Museum of Anthropology at the University of British Columbia, Vancouver, BC

Catherine R. Brown (in memoriam)

Posted: Sep 30, 2019

Statement: Raised in Louisiana, Catherine Ruth Brown (1950–1998) held her southern roots closely, and her inherent quiet grace and love of her homeplace were her most powerful tools. For those fortunate enough to have crossed her path, she changed the way we considered landscape, urban places, and the communities that inhabited them. With degrees in landscape architecture from Louisiana State University and Harvard, Brown and her architect-husband, William Morrish, were a formidable team, first founding the design firm CITYWEST, based in Los Angeles. In 1988 they were lured to the University of Minnesota to create the Center for American Urban Landscape (now the Minnesota Design Center). One of their first projects there was conceiving a six-week student research trip that analyzed cities along the length of the entire Mississippi River. The trip resulted in the publication The fourth Coast: An Expedition on the Mississippi River, from the Massachusetts Institute of Technology.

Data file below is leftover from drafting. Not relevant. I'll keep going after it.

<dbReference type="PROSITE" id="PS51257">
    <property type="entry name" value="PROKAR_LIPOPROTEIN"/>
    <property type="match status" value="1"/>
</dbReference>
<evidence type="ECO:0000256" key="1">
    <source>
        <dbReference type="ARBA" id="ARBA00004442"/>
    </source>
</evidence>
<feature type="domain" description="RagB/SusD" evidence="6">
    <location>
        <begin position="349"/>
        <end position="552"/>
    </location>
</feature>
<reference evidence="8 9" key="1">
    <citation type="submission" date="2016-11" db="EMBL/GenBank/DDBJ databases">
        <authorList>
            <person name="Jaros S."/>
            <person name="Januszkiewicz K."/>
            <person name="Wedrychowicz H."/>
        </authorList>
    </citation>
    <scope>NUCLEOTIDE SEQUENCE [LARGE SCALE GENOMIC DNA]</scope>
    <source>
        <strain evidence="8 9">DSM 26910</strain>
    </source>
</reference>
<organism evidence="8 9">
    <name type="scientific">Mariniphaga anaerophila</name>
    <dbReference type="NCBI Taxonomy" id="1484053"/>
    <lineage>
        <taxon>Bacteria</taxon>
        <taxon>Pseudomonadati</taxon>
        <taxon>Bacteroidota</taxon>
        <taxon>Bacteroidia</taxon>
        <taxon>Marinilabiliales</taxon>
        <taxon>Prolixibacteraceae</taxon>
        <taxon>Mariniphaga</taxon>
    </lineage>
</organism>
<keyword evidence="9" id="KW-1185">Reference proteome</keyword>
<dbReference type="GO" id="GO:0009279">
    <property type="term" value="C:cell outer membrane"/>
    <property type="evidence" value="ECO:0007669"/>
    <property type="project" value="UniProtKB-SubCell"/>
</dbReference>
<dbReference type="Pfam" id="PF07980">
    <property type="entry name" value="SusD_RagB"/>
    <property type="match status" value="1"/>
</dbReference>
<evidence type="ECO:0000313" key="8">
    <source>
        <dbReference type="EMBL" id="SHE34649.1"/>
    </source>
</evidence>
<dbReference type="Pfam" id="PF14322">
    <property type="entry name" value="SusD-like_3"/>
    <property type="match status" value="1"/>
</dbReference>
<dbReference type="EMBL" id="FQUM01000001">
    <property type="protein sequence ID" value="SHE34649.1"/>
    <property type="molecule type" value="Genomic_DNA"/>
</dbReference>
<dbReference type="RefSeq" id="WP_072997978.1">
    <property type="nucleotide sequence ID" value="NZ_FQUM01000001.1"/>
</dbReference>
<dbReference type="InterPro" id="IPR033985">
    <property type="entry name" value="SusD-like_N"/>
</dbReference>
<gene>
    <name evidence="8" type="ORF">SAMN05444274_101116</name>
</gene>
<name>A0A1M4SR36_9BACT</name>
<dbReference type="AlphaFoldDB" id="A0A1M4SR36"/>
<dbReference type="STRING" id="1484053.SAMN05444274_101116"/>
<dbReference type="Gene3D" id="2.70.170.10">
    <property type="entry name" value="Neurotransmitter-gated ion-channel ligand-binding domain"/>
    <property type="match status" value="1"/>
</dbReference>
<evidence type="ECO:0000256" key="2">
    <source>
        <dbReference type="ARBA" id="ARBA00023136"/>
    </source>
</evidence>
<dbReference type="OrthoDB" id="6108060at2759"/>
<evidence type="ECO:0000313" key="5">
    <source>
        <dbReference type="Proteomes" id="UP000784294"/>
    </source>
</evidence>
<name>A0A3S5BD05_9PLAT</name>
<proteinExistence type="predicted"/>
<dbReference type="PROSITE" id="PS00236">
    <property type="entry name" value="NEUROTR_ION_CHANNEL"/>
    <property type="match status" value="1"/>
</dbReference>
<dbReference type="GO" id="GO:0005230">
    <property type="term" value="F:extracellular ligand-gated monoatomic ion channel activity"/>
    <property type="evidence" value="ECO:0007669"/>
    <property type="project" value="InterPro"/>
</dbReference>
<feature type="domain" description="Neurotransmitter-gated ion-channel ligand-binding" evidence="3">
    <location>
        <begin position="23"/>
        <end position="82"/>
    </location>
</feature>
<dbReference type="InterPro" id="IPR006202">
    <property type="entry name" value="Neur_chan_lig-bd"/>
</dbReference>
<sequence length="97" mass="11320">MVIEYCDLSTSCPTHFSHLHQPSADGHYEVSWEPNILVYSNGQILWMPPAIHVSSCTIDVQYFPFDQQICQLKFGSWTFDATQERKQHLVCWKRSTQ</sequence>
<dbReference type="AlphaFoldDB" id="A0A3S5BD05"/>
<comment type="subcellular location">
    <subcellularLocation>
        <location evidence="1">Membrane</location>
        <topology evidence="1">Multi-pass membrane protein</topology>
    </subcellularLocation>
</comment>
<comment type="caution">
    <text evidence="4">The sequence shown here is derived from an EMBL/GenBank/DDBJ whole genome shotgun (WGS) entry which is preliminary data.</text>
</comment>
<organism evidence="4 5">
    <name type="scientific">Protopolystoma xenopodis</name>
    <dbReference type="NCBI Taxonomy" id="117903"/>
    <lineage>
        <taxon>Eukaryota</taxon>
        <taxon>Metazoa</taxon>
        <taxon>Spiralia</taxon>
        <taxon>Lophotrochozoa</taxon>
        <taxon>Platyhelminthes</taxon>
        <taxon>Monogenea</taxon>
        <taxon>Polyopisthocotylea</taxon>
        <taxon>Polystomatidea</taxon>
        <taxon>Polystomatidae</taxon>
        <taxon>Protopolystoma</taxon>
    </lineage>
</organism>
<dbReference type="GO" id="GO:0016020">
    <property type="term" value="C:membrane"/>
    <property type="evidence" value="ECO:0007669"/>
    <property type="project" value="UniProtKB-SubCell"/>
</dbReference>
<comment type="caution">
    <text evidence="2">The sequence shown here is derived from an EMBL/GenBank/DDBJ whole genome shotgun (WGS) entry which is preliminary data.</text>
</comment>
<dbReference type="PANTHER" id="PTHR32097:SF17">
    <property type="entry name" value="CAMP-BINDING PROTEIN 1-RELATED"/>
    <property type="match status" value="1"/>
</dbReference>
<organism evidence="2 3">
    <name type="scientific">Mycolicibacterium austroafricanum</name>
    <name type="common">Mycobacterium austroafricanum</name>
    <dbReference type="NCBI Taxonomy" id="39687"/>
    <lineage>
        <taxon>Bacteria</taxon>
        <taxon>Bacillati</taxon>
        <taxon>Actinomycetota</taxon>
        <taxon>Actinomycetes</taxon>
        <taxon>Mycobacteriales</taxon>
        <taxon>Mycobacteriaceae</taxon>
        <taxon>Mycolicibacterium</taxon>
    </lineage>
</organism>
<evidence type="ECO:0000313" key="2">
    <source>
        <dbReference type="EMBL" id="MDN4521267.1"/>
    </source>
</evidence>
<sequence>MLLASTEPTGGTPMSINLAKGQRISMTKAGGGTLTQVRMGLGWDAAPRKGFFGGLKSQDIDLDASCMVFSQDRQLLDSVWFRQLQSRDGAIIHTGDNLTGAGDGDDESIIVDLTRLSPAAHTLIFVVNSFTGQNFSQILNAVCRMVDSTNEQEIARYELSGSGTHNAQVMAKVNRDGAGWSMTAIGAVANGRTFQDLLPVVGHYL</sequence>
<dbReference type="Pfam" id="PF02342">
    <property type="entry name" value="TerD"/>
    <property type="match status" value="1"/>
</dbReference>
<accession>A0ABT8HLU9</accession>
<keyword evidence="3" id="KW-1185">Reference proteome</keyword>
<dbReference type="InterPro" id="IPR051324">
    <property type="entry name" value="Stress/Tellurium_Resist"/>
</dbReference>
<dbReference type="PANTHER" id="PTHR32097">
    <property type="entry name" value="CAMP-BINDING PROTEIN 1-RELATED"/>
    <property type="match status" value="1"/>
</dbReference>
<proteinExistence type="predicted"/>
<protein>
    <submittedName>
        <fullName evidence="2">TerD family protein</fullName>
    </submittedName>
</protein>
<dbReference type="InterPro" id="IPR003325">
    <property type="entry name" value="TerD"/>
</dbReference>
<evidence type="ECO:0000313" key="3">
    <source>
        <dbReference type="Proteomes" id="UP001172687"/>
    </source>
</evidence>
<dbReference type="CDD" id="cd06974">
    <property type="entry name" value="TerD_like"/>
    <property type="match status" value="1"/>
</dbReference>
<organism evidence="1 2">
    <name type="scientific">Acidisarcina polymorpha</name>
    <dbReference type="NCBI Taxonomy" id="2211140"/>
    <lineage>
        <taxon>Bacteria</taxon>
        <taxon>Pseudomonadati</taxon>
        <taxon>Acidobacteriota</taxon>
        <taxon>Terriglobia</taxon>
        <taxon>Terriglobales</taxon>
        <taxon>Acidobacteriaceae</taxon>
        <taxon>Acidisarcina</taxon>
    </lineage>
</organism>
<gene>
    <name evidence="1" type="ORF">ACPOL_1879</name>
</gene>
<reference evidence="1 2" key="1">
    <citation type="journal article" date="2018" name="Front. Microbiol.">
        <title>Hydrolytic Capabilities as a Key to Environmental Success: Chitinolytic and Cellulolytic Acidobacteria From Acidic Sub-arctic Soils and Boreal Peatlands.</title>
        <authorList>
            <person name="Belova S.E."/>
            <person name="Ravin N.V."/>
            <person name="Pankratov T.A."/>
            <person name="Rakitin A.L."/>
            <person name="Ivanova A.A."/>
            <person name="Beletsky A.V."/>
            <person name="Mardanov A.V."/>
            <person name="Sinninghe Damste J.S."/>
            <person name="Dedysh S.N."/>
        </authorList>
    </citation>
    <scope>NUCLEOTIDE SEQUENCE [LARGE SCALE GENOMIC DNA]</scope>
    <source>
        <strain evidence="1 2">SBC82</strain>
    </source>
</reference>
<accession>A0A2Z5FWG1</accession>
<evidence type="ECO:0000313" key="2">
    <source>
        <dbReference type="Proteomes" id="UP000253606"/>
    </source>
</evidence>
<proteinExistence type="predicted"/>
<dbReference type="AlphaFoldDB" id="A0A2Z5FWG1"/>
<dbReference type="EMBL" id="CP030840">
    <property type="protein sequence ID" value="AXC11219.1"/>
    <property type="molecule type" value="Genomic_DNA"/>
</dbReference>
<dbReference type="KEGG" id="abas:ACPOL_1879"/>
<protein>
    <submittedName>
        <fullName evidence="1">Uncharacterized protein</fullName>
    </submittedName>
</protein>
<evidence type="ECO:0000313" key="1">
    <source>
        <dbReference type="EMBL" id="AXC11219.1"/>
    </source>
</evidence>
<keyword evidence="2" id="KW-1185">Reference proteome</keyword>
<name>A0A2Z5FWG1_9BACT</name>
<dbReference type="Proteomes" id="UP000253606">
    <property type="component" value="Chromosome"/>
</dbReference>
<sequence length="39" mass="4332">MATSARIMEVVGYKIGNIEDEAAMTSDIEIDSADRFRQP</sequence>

In a 1994 New York Times piece, architecture critic Herbert Muschamp described the team’s innovative take on urbanism at the time: “Early on, Morrish and Brown recognized that infrastructure would become a key concept in redefining urban design.” They used the term to mean more than highways and power lines; it meant “the connective tissue that knits people, places, social institutions and the natural environment into coherent urban relationships.”

Sadly, just as Brown had hit her stride and was garnering international attention in the design world, she was diagnosed with cancer. After a two-year battle, she died at the age of 47.

                                                                                    —Suzanne Turner, September 29, 2019

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